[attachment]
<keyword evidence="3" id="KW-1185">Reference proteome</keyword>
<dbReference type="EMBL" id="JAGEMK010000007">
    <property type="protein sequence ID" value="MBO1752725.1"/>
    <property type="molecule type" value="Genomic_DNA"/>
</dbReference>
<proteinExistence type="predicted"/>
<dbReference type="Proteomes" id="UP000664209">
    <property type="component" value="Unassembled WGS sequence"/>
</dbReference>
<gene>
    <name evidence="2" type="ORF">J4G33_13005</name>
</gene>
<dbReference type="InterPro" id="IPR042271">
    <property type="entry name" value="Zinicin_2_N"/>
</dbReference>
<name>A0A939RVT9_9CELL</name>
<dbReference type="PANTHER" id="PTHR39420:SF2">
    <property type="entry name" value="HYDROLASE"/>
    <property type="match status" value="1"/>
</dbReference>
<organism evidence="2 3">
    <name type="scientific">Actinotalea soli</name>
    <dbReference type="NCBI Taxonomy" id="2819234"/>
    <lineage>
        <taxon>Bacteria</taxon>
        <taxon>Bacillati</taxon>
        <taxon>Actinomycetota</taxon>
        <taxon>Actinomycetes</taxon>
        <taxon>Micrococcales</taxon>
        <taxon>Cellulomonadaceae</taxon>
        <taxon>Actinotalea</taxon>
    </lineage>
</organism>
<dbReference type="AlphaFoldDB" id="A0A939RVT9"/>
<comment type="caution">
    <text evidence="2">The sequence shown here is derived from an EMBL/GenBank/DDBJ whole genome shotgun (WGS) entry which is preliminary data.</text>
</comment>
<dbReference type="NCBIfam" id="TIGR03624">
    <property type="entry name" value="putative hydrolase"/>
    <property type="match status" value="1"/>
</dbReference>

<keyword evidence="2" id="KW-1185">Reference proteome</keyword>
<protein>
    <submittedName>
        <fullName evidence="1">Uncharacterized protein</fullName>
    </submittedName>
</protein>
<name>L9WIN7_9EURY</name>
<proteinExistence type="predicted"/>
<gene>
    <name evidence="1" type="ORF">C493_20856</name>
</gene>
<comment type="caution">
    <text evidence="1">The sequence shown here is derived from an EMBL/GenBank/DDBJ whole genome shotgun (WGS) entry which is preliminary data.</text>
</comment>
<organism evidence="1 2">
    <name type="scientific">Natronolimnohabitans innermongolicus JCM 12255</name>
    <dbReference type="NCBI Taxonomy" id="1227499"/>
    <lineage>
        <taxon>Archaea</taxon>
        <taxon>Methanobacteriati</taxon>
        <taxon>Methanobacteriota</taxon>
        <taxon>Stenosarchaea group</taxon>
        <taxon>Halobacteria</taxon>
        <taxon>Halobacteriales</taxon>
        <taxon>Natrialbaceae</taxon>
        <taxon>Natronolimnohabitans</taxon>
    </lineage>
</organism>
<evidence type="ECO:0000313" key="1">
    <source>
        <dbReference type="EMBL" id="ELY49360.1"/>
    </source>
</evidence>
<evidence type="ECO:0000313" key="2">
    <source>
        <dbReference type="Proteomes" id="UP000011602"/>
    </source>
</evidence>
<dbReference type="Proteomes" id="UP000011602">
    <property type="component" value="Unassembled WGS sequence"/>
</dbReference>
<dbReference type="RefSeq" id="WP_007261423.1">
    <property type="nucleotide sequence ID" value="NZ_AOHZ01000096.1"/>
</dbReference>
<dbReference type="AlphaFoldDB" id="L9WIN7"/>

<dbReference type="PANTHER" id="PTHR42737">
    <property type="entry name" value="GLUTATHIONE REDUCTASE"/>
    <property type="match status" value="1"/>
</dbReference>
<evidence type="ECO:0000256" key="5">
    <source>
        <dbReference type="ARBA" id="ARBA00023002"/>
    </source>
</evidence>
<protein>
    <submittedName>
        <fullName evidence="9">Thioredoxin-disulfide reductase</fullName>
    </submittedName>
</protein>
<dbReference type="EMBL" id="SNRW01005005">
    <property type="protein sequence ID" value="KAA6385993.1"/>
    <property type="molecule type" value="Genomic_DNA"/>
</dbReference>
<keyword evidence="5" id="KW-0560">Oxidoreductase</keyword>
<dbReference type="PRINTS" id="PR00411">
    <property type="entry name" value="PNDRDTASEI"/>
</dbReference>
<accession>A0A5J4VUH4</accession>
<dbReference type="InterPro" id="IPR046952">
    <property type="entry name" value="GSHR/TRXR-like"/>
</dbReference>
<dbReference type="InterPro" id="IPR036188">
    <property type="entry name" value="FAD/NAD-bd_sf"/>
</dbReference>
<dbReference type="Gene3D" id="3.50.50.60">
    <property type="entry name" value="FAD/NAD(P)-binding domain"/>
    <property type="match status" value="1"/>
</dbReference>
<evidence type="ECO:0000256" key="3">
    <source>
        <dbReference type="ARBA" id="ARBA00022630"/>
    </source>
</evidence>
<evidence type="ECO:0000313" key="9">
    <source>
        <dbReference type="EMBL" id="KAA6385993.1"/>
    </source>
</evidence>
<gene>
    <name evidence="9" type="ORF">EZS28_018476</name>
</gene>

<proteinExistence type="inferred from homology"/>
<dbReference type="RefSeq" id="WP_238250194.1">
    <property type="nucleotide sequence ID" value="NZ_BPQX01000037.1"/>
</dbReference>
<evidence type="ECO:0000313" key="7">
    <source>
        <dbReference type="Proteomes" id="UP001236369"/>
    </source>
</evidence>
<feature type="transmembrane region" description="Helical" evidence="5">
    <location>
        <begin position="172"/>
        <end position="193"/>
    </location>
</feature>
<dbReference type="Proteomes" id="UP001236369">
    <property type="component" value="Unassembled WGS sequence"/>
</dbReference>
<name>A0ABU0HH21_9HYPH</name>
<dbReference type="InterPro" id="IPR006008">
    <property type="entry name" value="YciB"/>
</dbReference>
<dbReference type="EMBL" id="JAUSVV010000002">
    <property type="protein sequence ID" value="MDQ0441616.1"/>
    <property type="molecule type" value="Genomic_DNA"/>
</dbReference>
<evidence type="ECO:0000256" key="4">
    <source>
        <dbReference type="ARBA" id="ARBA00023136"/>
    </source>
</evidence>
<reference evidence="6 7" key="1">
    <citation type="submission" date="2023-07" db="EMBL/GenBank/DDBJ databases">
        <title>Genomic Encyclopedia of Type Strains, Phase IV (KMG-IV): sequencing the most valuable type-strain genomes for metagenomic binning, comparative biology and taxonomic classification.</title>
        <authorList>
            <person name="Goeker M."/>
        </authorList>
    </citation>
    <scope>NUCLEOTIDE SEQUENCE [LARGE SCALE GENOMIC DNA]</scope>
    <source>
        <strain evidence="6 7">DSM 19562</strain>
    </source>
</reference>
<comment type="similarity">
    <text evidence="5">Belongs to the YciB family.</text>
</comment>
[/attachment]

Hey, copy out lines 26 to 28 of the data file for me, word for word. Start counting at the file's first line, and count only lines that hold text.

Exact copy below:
        <taxon>Bacillati</taxon>
        <taxon>Actinomycetota</taxon>
        <taxon>Actinomycetes</taxon>